I know for a fact that my less than Martha Stewart style was part of my contribution to the pile o' crap that ended my marriage.  The fact that Renfrew's style of dealing with almost any issue was practiced passive aggression did not help matters.  Also, the fact he conveniently forgot how to do much of anything around the house while he was in Mountie training did not help.  [Believe me I apologised to the WiL for any part I played in his selective amnesia about such things as the inner workings of dishwashers and the role of brooms and vacuums, but I have since caught him sweeping the floor at their house, so I think he may have found a memory spell somewhere.]  The girl-child has informed me that his ability with large appliances (like clothes' dryers) hasn't improved...she has a great new collection of very soft sweaters thanks to his laundry efforts. 

But the housework issue wasn't the death of us.   The housework only represented our disregard for each other and for each other's time and effort.  The more he stopped contributing and participating in the day-to-day stuff around the house, the angrier I got.  The angrier I got, the less I did.  My requests for help were treated as nagging demands, so I stopped making them.  By the time all was said and done, we weren't taking care of ourselves, much less each other.  Yes, it was about more than the socks on the floor.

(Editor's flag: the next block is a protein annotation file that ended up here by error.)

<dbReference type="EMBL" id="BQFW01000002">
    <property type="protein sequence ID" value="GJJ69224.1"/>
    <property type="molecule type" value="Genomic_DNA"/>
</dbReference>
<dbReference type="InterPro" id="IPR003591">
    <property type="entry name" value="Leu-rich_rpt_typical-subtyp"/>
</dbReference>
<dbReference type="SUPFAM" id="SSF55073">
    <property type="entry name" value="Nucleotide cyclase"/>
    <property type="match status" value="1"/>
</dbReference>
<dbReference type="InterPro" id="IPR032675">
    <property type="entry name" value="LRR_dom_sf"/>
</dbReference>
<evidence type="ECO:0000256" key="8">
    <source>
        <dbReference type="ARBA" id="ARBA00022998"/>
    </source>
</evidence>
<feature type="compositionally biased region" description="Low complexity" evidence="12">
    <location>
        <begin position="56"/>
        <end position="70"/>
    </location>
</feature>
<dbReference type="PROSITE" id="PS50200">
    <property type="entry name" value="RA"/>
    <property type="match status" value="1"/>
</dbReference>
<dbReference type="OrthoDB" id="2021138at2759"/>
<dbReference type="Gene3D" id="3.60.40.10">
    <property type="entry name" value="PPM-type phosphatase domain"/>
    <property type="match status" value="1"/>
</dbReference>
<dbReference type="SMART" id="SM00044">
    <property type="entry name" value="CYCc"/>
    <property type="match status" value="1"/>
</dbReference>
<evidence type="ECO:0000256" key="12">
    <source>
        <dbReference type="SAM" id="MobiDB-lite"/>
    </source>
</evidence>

What did I learn?  I learned that ignoring an issue doesn't make it go away.  And I learned that sometimes the smartest thing to do is hire a cleaning service -- and use the time you would be cleaning to focus on what matters:  each other.